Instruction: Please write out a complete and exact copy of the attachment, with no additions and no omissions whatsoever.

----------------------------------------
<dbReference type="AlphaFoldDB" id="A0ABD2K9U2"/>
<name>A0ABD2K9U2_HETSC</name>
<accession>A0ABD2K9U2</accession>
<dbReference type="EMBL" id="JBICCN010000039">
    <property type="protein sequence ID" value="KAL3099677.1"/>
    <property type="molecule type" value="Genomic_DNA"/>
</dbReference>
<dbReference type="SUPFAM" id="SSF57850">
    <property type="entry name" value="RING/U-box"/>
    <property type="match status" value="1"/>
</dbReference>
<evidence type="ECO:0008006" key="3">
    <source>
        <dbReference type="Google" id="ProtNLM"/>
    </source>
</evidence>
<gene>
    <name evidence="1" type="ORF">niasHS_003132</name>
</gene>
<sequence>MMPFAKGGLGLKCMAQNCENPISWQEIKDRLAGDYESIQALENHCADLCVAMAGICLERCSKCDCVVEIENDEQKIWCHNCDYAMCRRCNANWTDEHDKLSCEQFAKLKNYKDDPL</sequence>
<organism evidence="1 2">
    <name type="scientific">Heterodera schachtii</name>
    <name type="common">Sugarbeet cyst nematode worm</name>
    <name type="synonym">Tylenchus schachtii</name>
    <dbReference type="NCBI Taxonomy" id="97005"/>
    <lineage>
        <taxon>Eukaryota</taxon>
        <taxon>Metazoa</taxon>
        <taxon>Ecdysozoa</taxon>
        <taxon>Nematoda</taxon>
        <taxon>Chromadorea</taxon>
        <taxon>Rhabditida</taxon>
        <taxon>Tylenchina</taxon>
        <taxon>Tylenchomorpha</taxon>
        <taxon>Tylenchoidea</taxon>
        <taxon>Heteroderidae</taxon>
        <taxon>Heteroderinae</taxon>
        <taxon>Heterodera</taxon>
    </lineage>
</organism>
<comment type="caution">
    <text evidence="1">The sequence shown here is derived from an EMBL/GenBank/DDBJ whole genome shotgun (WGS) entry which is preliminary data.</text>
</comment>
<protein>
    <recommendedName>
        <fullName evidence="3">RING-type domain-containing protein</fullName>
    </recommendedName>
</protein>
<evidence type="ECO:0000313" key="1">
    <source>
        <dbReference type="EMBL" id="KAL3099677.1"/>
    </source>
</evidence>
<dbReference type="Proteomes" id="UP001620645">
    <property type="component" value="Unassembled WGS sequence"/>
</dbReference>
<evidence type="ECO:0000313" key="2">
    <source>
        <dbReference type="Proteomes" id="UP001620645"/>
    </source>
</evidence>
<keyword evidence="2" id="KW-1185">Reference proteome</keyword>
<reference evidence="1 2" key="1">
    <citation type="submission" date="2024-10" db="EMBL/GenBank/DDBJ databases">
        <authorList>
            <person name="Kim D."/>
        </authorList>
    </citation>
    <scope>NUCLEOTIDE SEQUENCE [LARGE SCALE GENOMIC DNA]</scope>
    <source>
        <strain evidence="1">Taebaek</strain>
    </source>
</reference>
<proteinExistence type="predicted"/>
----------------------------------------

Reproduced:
<dbReference type="AlphaFoldDB" id="A0ABD2K9U2"/>
<name>A0ABD2K9U2_HETSC</name>
<accession>A0ABD2K9U2</accession>
<dbReference type="EMBL" id="JBICCN010000039">
    <property type="protein sequence ID" value="KAL3099677.1"/>
    <property type="molecule type" value="Genomic_DNA"/>
</dbReference>
<dbReference type="SUPFAM" id="SSF57850">
    <property type="entry name" value="RING/U-box"/>
    <property type="match status" value="1"/>
</dbReference>
<evidence type="ECO:0008006" key="3">
    <source>
        <dbReference type="Google" id="ProtNLM"/>
    </source>
</evidence>
<gene>
    <name evidence="1" type="ORF">niasHS_003132</name>
</gene>
<sequence>MMPFAKGGLGLKCMAQNCENPISWQEIKDRLAGDYESIQALENHCADLCVAMAGICLERCSKCDCVVEIENDEQKIWCHNCDYAMCRRCNANWTDEHDKLSCEQFAKLKNYKDDPL</sequence>
<organism evidence="1 2">
    <name type="scientific">Heterodera schachtii</name>
    <name type="common">Sugarbeet cyst nematode worm</name>
    <name type="synonym">Tylenchus schachtii</name>
    <dbReference type="NCBI Taxonomy" id="97005"/>
    <lineage>
        <taxon>Eukaryota</taxon>
        <taxon>Metazoa</taxon>
        <taxon>Ecdysozoa</taxon>
        <taxon>Nematoda</taxon>
        <taxon>Chromadorea</taxon>
        <taxon>Rhabditida</taxon>
        <taxon>Tylenchina</taxon>
        <taxon>Tylenchomorpha</taxon>
        <taxon>Tylenchoidea</taxon>
        <taxon>Heteroderidae</taxon>
        <taxon>Heteroderinae</taxon>
        <taxon>Heterodera</taxon>
    </lineage>
</organism>
<comment type="caution">
    <text evidence="1">The sequence shown here is derived from an EMBL/GenBank/DDBJ whole genome shotgun (WGS) entry which is preliminary data.</text>
</comment>
<protein>
    <recommendedName>
        <fullName evidence="3">RING-type domain-containing protein</fullName>
    </recommendedName>
</protein>
<evidence type="ECO:0000313" key="1">
    <source>
        <dbReference type="EMBL" id="KAL3099677.1"/>
    </source>
</evidence>
<dbReference type="Proteomes" id="UP001620645">
    <property type="component" value="Unassembled WGS sequence"/>
</dbReference>
<evidence type="ECO:0000313" key="2">
    <source>
        <dbReference type="Proteomes" id="UP001620645"/>
    </source>
</evidence>
<keyword evidence="2" id="KW-1185">Reference proteome</keyword>
<reference evidence="1 2" key="1">
    <citation type="submission" date="2024-10" db="EMBL/GenBank/DDBJ databases">
        <authorList>
            <person name="Kim D."/>
        </authorList>
    </citation>
    <scope>NUCLEOTIDE SEQUENCE [LARGE SCALE GENOMIC DNA]</scope>
    <source>
        <strain evidence="1">Taebaek</strain>
    </source>
</reference>
<proteinExistence type="predicted"/>